Report Offers Considerations for Using Retirement Plans to Help With Emergency Savings

Roth and after-tax accounts could be used to facilitate emergency savings, with certain considerations about the cost of accessing funds and the effect on nondiscrimination testing.

A report from the Congressional Research Service describes how defined contribution plans can be used to help employees build emergency savings.

It notes there are two current features of retirement plans that could be used as a platform for short-term savings: deemed Roth individual retirement accounts and after-tax accounts in qualified DC plans. The proposals discussing these features note that modifications regarding withdrawal frequency or account balance restrictions might be necessary.

CRS points out that the Economic Growth and Tax Relief Reconciliation Act of 2001 permitted qualified employer-sponsored DC plans to allow employees to make voluntary contributions to separate accounts designated as traditional or Roth deemed IRAs. “Because amounts attributable to regular contributions may be withdrawn tax- and penalty-free from Roth IRAs, they could possibly function for short-term savings,” the report says.

In addition, CRS suggests, after-tax accounts in qualified DC plans could also function as a structure for short-term savings. Withdrawals from after-tax accounts can be taken at any time if the plan allows. However, the report notes, the pro-rata rule for taking withdrawals from these accounts could limit their use for short-term savings because taxation and possible penalties may increase the cost of accessing funds.

“Unlike withdrawals from Roth IRAs—in which non-taxable amounts attributable to contributions and conversions can be withdrawn prior to any taxable amounts (such as early withdrawals of earnings)—withdrawals from qualified DC plans that include after-tax contributions must be proportional between pre-tax and after-tax balances,” the report explains. “This means that while withdrawals of after-tax contributions are tax- and penalty-free, earnings based on these contributions, if any, are taxable and may be subject to a 10% penalty unless an exception applies.”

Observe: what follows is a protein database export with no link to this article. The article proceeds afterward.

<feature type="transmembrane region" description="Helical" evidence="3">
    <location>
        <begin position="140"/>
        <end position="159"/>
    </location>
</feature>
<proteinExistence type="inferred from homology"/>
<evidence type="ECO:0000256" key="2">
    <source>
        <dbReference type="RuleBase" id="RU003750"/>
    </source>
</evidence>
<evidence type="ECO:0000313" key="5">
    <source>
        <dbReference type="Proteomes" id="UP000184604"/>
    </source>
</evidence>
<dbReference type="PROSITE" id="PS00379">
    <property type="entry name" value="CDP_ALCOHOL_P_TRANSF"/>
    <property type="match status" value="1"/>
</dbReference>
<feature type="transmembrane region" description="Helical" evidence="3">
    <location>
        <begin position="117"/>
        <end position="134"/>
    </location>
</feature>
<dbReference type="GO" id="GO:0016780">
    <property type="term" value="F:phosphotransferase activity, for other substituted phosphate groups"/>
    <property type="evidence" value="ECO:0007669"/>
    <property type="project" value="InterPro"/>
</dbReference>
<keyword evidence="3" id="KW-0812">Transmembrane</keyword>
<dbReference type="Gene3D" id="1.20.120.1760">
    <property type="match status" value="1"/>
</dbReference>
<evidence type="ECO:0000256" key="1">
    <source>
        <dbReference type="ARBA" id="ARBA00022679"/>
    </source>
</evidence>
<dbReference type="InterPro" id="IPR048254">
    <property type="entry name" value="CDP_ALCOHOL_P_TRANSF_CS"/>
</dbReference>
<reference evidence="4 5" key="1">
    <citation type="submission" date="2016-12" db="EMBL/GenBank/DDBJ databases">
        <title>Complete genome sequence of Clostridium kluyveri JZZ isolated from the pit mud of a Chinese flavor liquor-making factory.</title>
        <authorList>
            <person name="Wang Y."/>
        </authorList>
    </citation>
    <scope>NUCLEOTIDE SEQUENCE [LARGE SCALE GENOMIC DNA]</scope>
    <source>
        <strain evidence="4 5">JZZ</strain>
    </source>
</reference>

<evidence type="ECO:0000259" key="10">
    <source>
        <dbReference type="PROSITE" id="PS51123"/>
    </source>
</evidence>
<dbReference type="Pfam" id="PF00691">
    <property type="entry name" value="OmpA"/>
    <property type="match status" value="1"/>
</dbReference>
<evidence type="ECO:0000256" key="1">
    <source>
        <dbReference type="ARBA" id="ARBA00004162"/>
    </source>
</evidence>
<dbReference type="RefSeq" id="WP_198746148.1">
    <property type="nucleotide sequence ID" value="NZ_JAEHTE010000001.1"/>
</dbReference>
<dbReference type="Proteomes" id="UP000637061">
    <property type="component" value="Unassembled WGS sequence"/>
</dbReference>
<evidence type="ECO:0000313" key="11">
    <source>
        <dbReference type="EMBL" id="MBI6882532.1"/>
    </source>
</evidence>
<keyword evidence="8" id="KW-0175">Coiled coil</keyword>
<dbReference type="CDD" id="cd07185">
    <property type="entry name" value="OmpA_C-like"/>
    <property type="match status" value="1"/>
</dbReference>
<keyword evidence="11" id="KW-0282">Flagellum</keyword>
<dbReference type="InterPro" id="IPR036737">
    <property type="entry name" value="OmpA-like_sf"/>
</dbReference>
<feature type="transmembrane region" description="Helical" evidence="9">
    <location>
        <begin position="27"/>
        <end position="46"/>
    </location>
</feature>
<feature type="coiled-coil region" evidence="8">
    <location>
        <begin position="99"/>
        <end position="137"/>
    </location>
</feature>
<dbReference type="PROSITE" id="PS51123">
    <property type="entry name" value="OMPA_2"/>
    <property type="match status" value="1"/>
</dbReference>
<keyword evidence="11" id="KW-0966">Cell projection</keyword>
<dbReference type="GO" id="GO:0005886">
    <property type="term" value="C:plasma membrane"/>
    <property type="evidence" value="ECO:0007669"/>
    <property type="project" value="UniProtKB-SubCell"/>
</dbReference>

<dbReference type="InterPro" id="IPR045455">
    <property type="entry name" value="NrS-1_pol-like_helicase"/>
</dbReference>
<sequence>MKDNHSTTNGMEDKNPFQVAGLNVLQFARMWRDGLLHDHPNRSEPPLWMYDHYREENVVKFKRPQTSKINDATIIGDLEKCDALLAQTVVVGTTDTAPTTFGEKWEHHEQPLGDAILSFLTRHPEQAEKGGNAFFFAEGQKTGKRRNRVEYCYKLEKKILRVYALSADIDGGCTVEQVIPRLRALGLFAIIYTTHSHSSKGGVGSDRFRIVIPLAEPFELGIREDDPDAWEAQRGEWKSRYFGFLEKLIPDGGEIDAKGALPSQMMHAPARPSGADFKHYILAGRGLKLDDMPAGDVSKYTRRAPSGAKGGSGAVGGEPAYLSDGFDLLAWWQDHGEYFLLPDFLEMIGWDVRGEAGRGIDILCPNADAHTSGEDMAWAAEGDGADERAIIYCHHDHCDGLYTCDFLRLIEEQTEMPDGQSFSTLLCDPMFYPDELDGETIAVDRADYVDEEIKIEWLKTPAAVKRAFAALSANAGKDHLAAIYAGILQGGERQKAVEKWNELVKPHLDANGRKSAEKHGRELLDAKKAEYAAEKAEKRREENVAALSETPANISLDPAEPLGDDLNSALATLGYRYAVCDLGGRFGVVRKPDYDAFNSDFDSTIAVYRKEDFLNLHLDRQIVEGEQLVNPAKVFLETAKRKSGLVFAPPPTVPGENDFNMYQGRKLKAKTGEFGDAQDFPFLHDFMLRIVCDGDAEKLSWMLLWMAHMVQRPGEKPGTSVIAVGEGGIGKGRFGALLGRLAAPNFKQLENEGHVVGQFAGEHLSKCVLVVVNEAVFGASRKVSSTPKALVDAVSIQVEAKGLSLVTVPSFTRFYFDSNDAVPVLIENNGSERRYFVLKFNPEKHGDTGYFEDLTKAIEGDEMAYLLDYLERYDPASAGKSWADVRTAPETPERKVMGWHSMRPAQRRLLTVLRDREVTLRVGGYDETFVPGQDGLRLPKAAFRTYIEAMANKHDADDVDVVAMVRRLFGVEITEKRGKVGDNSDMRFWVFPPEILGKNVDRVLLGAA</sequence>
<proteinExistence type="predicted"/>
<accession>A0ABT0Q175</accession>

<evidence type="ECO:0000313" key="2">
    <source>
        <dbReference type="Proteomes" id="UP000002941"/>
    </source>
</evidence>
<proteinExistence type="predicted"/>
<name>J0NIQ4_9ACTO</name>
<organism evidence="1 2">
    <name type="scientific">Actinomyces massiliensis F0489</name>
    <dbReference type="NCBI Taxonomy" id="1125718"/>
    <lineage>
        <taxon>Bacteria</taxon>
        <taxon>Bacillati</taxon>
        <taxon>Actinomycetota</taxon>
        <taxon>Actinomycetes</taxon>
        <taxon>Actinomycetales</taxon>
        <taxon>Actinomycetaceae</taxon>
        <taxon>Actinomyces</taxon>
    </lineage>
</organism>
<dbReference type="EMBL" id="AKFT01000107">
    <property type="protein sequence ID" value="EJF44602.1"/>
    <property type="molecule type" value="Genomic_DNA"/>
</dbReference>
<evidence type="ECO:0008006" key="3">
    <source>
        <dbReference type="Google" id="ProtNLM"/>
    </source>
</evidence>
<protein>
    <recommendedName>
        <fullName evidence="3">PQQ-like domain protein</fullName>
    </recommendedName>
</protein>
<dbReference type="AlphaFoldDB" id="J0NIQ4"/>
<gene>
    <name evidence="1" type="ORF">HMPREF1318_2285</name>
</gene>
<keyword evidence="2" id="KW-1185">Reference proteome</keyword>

CRS notes that plan sponsors considering the use of these options for helping employees build emergency savings should take into consideration the potential effects on nondiscrimination testing.

“Behavioral economists note that the availability of separate accounts for short- and long-term savings may facilitate household financial decision making,” the report states. “In addition, more individuals might choose to participate in (or contribute more to) their retirement plans if they had the opportunity to save for emergencies in designated accounts.”

However, CRS says, while these retirement account features could help households that have both DC plans and low levels of liquid savings to save more, data shows that many households with low levels of liquid savings are not offered a DC plan at their current jobs.

Lawmakers are also considering ways the retirement plan industry can help employees with emergency savings. Representatives Brad Wenstrup, R-Ohio, and Tom Suozzi, D-New York, have introduced the Enhancing Emergency and Retirement Savings Act of 2022. This bill seeks to help more Americans save for retirement by providing greater flexibility to cover unexpected financial emergencies, according to a statement released by Wenstrup.

The bill would allow penalty-free emergency distributions of up to $1,000 from tax-exempt retirement plans for emergency expenses. Plan participants would be limited to one such distribution in a calendar year and would be unable to access another emergency distribution before having paid off their first, thereby safeguarding long-term savings, according to Wenstrup.